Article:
These believers were declared “meshumed” (traitors) and ostracized. This revolt failed, and the believers continued to exist till about 600 AD and they remained Torah observant. They were in two groups, the Nazarenes and the Ebionites. The Nazarenes followed the teachings of the School of Hillel and the Ebionites followed the teachings of the School of Shammai.

With the downfall of Jerusalem and the Jewish influence, it was fertile ground now for pagan influences and Greek Philosophy among the Gentiles.  This brings us up to what is called “the Church Fathers” and they were in three groups. The Ante-Nicene  (before the Council of Nicea), the Nicene Fathers (at the time of this council) and the post-Nicene fathers (after this council). This where early Christianity was coming from. The Church Fathers used Greek philosophy and pagan influences to bring Christianity forth.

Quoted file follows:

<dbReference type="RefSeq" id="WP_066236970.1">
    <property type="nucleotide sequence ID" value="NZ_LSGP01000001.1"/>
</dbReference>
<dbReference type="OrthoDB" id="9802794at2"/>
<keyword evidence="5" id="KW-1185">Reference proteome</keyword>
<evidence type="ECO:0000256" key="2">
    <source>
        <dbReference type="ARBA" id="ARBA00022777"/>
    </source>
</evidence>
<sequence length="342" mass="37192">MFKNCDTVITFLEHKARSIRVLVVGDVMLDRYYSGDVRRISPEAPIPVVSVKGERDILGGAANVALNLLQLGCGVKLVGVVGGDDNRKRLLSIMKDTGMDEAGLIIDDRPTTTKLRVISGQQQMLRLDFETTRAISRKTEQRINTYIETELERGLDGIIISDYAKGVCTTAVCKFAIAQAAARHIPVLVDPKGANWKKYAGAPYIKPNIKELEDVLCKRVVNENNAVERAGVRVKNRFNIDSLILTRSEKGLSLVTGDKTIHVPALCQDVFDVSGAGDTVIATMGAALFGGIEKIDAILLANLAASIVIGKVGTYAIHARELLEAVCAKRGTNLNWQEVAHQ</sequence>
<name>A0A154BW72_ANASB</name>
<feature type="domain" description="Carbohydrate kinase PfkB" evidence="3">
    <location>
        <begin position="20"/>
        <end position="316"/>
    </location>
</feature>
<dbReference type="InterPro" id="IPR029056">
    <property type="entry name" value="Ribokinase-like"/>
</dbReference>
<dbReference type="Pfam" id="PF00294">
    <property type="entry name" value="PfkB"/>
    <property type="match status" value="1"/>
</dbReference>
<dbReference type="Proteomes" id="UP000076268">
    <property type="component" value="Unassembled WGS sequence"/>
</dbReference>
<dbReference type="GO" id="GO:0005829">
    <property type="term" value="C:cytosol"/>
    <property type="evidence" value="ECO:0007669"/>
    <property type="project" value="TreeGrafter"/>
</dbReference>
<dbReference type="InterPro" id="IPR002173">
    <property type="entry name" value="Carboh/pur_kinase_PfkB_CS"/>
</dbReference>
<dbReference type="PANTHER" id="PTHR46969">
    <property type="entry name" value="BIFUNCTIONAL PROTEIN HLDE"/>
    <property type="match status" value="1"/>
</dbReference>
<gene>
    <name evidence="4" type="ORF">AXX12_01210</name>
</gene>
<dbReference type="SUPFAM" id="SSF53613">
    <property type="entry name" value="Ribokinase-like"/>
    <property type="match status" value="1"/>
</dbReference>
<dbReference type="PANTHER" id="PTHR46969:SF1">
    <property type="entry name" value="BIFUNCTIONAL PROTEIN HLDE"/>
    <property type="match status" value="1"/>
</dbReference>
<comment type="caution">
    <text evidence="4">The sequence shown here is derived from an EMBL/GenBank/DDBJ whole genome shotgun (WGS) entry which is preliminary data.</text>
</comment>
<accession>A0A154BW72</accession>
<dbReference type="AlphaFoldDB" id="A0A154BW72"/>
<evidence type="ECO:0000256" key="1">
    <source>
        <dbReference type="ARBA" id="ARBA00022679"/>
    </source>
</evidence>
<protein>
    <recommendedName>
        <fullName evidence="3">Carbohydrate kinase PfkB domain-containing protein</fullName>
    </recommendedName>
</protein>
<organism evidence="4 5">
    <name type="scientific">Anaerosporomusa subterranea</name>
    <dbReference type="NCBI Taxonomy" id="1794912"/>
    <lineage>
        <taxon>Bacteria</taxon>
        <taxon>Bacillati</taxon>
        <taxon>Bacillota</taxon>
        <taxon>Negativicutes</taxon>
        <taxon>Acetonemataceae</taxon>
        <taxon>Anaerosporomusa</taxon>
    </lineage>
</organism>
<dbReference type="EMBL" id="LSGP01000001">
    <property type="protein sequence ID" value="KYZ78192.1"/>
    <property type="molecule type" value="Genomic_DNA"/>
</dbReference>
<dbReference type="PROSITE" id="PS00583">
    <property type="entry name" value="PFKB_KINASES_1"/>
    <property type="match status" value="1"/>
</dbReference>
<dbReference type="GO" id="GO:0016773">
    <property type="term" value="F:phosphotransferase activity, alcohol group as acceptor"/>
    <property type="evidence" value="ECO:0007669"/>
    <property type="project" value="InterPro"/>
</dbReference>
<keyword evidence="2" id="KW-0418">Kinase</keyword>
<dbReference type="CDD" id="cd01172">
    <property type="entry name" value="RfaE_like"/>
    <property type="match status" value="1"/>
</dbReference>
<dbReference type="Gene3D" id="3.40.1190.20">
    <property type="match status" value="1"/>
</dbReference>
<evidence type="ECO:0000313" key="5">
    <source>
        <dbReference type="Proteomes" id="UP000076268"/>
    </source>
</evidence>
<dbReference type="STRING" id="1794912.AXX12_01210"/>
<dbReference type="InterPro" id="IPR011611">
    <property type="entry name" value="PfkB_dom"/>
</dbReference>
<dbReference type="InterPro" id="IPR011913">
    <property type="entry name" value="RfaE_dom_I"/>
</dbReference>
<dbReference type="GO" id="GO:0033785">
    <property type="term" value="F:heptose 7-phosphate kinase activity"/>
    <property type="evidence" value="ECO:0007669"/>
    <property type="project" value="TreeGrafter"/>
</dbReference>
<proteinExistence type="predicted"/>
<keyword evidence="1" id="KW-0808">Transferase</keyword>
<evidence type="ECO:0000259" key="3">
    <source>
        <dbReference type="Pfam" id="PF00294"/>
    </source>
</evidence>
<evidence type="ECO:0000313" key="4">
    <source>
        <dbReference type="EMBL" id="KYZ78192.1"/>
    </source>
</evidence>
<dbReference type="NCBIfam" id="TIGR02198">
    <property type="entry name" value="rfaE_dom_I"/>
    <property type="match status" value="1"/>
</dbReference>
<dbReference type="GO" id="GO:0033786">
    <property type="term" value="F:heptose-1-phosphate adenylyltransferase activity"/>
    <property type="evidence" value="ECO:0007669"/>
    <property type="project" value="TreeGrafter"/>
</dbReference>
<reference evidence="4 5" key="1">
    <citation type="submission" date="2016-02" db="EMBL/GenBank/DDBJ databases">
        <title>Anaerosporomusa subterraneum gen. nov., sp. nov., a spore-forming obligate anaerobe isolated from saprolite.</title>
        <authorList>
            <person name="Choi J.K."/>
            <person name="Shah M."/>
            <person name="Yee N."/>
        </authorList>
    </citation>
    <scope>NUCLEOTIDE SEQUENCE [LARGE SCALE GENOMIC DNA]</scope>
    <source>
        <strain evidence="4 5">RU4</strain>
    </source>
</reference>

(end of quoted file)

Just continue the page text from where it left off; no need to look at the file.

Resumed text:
Socrates and his writings influenced the explanation of man. Plato had a perception of God embodied in “the good” and he wrote extensively about it. Aristotle was less mystical than Plato. The visible world was reality. He thought that the world was the main object of knowledge and was a “scientist” and he explained the changes in the world was due to a “prime mover” who he argued was God. Man had a link to God through the “logos” or divine spark.

There is much more to this, but these concepts began to shape the minds of these “church fathers” and it was reflected in their philosophies concerning God and Christian theology. By 110 AD, a major influence collided with Christianity called “Gnosticism.” Many church fathers, to their credit, made themselves known by standing against this. But, there were two major conflicts going on in Christianity, Gnosticism was the fight within and the Roman government was the fight without.